Certain administrative packets are marked red before they enter the cloud 54 by a machine outside the cloud 54 or as they the cloud 54, via step 122. In one embodiment, all administrative packets are marked red in step 122. In an alternative embodiment, only certain administrative packets are marked red in step 122. In another alternative embodiment, certain administrative packets are marked red in step 122 when a certain tag in the packet header fields (e.g., the DiffServ code point header field) indicates that the packet should be marked red. In one embodiment, whether administrative packets are marked red and which administrative packets are marked red depends upon other factors. In one such alternate embodiment, the marking of administrative packets depends upon the flow of administrative packets through a token bucket mechanism. For example, an implementation of such mechanisms as described in IETF RFC 2697 and IETF RFC 2698 could be used. In such an embodiment, administrative packets can be marked based upon the committed information rate (CIR), and peak information rate (PIR), committed burst size (CBS), and peak burst size (PBS). The CIR and PIR, over a sufficiently long time interval, correspond roughly to the concepts of minimum bandwidth guarantee and maximum bandwidth limit. If a flow rate exceeds PIR for a sufficiently long time, many or most packets in the flow will be marked red in step 122. Otherwise, the administrative packets may be marked another color. To maintain order, the administrative packets are fed into one flow control mechanism with different probabilities of transmission into a common queue based upon color. The packets marked red have a lower probability of transmission into the common queue than yellow or green packets. In the embodiments described above, step 122 is preferably performed within the enqueuing mechanism 20.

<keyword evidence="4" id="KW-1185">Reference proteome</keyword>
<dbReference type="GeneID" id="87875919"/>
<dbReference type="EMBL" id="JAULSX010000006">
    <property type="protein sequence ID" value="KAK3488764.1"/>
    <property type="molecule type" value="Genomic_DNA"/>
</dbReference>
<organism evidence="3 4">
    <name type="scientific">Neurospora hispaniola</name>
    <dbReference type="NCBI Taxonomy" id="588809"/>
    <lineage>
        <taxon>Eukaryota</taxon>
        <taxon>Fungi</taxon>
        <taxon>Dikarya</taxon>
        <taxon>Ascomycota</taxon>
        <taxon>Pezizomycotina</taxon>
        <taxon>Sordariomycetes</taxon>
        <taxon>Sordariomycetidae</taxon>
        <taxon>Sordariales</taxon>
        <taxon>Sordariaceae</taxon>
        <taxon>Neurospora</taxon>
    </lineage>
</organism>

It is determined whether an excessive transmission rate of the red, administrative exists, packets, via step 124. Thus, step 124 is one method for determining whether congestion exists. In a preferred embodiment, step 124 is performed by the enqueuing mechanism 20 for the queue 22. Step 124 preferably includes determining whether the red, administrative packet flow rate exceeds the corresponding maximum bandwidth limit.

If it is determined that an excessive transmission rate exists for the red pipeline, then a portion of the plurality of red packets is discarded, via step 126. The portion of the plurality of packets discarded in step 126 is after at most a brief time sufficient to ensure that a remaining portion of the red packets transmitted is not more than the maximum bandwidth limit. Preferably, step 126 discards an increasing fraction of the red packets unless and until the minimum bandwidth guarantee is reached. In a preferred embodiment, if congestion persists, then the increasing portion of red packets discarded rapidly drives the transmitted red packets to, but not below, the minimum bandwidth guarantee. For example, the portion of red packets transmitted may be exponentially decreased over certain time intervals to rapidly drive the red traffic in the pipeline to the minimum bandwidth guarantee. However, in an alternate embodiment, a different number of red packets are discarded in step 126. In addition, step 126 is preferably performed by the enqueuing mechanism 20. As a result, the discarded administrative packets preferably do not reach the corresponding queue 22. Step 124 is then returned to.

If it is determined that an excessive transmission rate does not exist for the red pipeline, which the red packets traverse, then, if there is excess bandwidth, a preferably increasing fraction of the red packets are transmitted, via step 128. For example, the bandwidth allocated to the red pipeline packets may be increased linearly until some limit is reached. The bandwidth allocated to red packets may be linearly increased until the excess bandwidth is small or zero. Note that step 128 may be optional. In a preferred embodiment, because the method 120 is assumed to be performed with differentiated services as a background, the excess bandwidth may still be allocated even in the absence of step 128. The allocation of excess bandwidth would then be performed by the mechanism that performs differentiated services, such as the method and apparatus described in the above-identified U.S. Pat. No. 7,142,552. Step 124 is then returned to.